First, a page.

U.S. parcel shipping activity is expected to grow 5% per year over the next five years, continuing what is expected to be an increase over pre-pandemic volume projections despite a slowdown in 2022, according to an annual parcel shipping index published Tuesday by global shipping and mailing company Pitney Bowes Inc.
By 2028, annual U.S. parcel volume is expected to hit 28 billion, according to the report.
America shipped, received and returned 21.2 billion parcels last year, 1.1 billion shipments more than had been projected by pre-pandemic forecasts, according to Pitney Bowes (NYSE: PBI)
Source: Pitney Bowes Inc.)
The 2022 levels were not expected to be attained until ’23, putting volumes a year ahead of pre-pandemic estimates, Pitney Bowes said. In five years, actual volumes will have exceeded volumes by nearly 2 billion parcels, according to the report.
The report, along with a study published recently by the e-commerce unit of Deutsche Post DHL, validate the argument that consumers remain unlikely to fully return to pre-pandemic behaviors.
According to the Pitney Bowes index, 58 million parcels were shipped across the U.S. each day during 2022, equivalent to 674 shipped every second. Per-capita volumes fell slightly to 64 from 65 with an average of 162 pieces shipped per American household, according to the data.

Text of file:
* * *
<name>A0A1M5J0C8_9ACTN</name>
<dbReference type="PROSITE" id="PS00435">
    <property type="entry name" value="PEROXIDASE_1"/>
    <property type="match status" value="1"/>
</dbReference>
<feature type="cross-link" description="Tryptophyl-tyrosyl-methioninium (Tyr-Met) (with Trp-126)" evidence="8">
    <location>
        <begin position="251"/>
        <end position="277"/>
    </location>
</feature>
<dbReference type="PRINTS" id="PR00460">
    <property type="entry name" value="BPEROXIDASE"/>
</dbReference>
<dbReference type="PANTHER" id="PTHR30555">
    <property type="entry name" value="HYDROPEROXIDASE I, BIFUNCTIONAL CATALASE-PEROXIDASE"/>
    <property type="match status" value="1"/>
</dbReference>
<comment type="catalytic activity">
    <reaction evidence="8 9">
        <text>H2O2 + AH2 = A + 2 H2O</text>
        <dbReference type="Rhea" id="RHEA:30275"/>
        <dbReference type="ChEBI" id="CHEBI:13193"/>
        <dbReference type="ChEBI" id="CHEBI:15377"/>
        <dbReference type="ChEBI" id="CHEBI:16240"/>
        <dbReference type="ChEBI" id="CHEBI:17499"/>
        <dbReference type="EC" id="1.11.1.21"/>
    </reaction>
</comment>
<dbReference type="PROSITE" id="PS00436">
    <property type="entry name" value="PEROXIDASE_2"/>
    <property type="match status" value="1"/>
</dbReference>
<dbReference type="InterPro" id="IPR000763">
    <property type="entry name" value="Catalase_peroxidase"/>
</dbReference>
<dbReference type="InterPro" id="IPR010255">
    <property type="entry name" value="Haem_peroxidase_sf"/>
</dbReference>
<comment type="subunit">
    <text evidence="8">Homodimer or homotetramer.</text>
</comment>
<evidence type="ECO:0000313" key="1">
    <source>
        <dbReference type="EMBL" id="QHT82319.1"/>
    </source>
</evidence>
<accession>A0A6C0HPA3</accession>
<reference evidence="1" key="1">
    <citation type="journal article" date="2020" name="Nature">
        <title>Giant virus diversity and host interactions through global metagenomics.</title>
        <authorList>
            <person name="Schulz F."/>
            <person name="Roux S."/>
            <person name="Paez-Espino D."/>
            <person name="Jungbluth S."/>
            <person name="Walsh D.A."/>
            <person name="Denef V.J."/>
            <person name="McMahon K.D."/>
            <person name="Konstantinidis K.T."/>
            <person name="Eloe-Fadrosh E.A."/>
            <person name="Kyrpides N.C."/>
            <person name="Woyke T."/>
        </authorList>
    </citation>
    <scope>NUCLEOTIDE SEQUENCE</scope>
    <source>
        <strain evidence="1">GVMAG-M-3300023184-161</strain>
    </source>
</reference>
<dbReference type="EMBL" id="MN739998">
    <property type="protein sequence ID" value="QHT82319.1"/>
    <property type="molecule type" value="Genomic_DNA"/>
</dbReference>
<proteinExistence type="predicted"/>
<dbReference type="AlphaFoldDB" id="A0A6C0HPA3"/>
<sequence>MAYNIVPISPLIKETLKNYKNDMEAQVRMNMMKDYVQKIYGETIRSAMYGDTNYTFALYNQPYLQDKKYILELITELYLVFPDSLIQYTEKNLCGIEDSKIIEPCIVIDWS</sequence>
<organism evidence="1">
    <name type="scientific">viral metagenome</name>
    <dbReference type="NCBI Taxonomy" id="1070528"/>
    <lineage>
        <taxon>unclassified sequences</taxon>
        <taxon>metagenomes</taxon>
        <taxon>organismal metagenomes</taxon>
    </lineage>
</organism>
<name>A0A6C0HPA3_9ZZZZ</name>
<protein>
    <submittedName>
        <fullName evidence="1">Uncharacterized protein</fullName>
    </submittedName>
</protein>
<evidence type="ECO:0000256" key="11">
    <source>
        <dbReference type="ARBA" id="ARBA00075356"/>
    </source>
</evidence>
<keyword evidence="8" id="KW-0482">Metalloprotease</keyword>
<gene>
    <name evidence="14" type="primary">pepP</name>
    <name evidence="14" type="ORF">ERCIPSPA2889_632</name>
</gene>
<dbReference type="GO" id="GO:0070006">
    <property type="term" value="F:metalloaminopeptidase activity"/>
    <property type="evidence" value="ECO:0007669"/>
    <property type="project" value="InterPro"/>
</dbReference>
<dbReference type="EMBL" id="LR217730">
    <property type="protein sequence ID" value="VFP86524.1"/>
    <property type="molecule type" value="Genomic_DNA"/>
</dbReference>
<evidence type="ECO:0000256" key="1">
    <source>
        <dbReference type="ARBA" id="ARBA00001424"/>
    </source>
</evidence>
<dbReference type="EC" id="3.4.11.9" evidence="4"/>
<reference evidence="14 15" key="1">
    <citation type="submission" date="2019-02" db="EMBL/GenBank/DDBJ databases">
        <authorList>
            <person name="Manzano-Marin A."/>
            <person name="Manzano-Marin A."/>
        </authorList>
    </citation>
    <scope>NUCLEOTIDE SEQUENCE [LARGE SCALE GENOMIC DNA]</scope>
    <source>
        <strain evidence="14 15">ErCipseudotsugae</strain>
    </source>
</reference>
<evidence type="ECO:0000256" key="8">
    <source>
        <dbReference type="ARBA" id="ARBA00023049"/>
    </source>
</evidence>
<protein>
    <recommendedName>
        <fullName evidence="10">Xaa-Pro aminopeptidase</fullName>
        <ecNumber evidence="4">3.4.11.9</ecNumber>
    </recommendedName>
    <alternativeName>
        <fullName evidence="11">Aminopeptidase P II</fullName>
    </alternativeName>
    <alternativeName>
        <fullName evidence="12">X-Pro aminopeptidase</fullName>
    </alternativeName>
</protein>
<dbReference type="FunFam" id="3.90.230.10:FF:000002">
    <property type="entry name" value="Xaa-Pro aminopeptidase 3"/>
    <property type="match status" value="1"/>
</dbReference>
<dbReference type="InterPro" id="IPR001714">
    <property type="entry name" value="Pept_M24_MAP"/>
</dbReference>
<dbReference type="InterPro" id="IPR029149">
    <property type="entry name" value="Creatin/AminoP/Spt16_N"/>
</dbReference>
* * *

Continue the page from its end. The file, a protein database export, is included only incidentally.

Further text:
Carrier revenues hit $198 billion, an all-time record for the index and a 6.5% increase from $186 billion in 2021.
All four major delivery carriers reported down or unchanged year-over-year volume growth. The Postal Service shipped 6.7 billion parcels in 2022, down from 7 billion in ’21. UPS Inc. (NYSE: UPS) shipped 5.2 billion parcels, down slightly from 5.3 billion. FedEx Corp. (NYSE: FDX) shipped 4.1 billion parcels, down from 4.3 billion. Amazon Logistics (NASDAQ: AMZN), which ships almost exclusively for its in-house retail and third-party fulfillment network, kept volumes steady at 4.8 billion.
UPS generated the highest revenue and market share totals last year, reporting $73 billion in carrier revenue and 37% in market share. FedEx was next with $65 billion in revenue and 33% market share. The Postal Service came in third with $31 billion and 16% share, followed by fourth-place Amazon Logistics ($24 billion,12% share).
UPS generated a 5.5% increase in revenue, while FedEx came in at 5% and the Postal Service’s gains were flat.
The category marked “others,” which includes regional delivery carriers and a plethora of newbies that have entered the market since 2020, posted the fastest growth, albeit off a tiny base. Revenue for those carriers rose to $4 billion, up 29%. Volume climbed 25% year over year, according to the index.
The report focused exclusively on U.S. shipping activity. A similar report on international activity will be published later this year.
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